David Cook: Loving the unloved

When we come to a strange story in the Bible, it can be hard to believe that God put the story there on purpose.

As our congregation spent several Sundays in Genesis this year, we came across quite a few of those moments. One of them was the story of Jacob’s two (yes, two) wives: Rachel and Leah.

In Genesis 29, Jacob loves a beautiful woman named Rachel but is tricked into marrying her not-so-beautiful sister Leah. Backed into a corner, he agrees to go through with the marriage to Leah if he can also marry Rachel, clarifying along the way that Rachel is the one he loves. We might stop to wonder why God didn’t skip over that story.

Was it to endorse polygamy? No, he had already outlined his design for monogamy in Genesis 2 and condemned Lamech’s and Abraham’s polygamy through later stories. The way this story turns out for Jacob (who later takes two more wives and sees his sons divide over their mothers), we can tell the narrator is frowning on his sins as well. So if God isn’t giving a quiet nod to polygamy here, what is he doing?

The answer comes in the feeling most of us get when we read the story: “Poor Leah!” It was bad enough that the new guy in town passed over her and eyed her little sister. Now she is stuck with a husband who everyone knows doesn’t love her, and has to share him with her younger, prettier sister.

But in verse 31, something important happens for dear Leah. “When the Lord saw that Leah was hated, he opened her womb, but Rachel was barren.” Leah then bore four sons very quickly while a stunned Rachel grew more and more puzzled. In the Ancient Near East, children were the ultimate sign of social status, the equivalent of a super yacht and a blue checkmark on Twitter today.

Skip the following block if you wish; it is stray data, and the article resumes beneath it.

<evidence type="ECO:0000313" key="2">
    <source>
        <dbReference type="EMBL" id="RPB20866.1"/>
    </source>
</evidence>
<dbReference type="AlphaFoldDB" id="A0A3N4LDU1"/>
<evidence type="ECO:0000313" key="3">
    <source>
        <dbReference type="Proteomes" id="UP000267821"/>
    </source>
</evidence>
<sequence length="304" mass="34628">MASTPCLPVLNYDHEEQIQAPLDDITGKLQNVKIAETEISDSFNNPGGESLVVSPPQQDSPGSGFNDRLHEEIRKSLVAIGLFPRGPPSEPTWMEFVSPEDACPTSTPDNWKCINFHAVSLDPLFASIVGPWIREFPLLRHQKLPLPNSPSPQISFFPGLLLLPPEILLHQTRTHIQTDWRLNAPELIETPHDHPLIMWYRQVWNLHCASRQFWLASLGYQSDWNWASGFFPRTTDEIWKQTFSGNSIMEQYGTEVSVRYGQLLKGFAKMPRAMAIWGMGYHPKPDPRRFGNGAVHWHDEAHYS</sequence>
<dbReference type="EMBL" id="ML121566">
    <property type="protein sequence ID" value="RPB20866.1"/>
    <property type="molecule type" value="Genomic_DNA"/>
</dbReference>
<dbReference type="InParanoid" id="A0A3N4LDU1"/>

So for God to give her four children so quickly was to lift her high in everyone’s eyes. Today, we can notice that one of those children was Judah, the father of the tribe that bore king David and even Jesus. So today, generations later, we can honor her as an ancestor of Jesus Christ. It is hard to imagine a higher honor.

Of all the people in their generation that God could lift high like this, he chose the unloved wife, the not-so-pretty sister. That tells us something very important and wonderful about our God. He loves the unlovely and unloved.

He shows this beauty in his character so many times in the Bible. He favored Hagar, who earlier had been forced into an even worse polygamy trap. He lifted Joseph in Egypt from slavery, prison, and a false accusation of rape to second in command of the nation. He chose David to be king over his more impressive brothers. He chose a manger in a nowhere-land like Bethlehem to be the birthplace of his Son (Micah 5:2). Even today, he chooses to draw the poor and overlooked to the Gospel while letting the rich and notable ignore it (1 Corinthians 1:26–31).

This is great news for everyone who was picked last on the ballfield, passed over for the job, unnoticed by the person they were attracted to, or who otherwise “doesn’t have what it takes.” Something in the heart of the sovereign king is moved toward people like us. All that remains is for us to come to him, trust his son Jesus for the forgiveness of sins, and look to the glory he will give us on the other side of death.

David Cook is senior pastor at Calvary Baptist Church, which meets at 10:30 a.m. Sundays at 200 Sunset Blvd., Greenwood. Send comments to [email protected]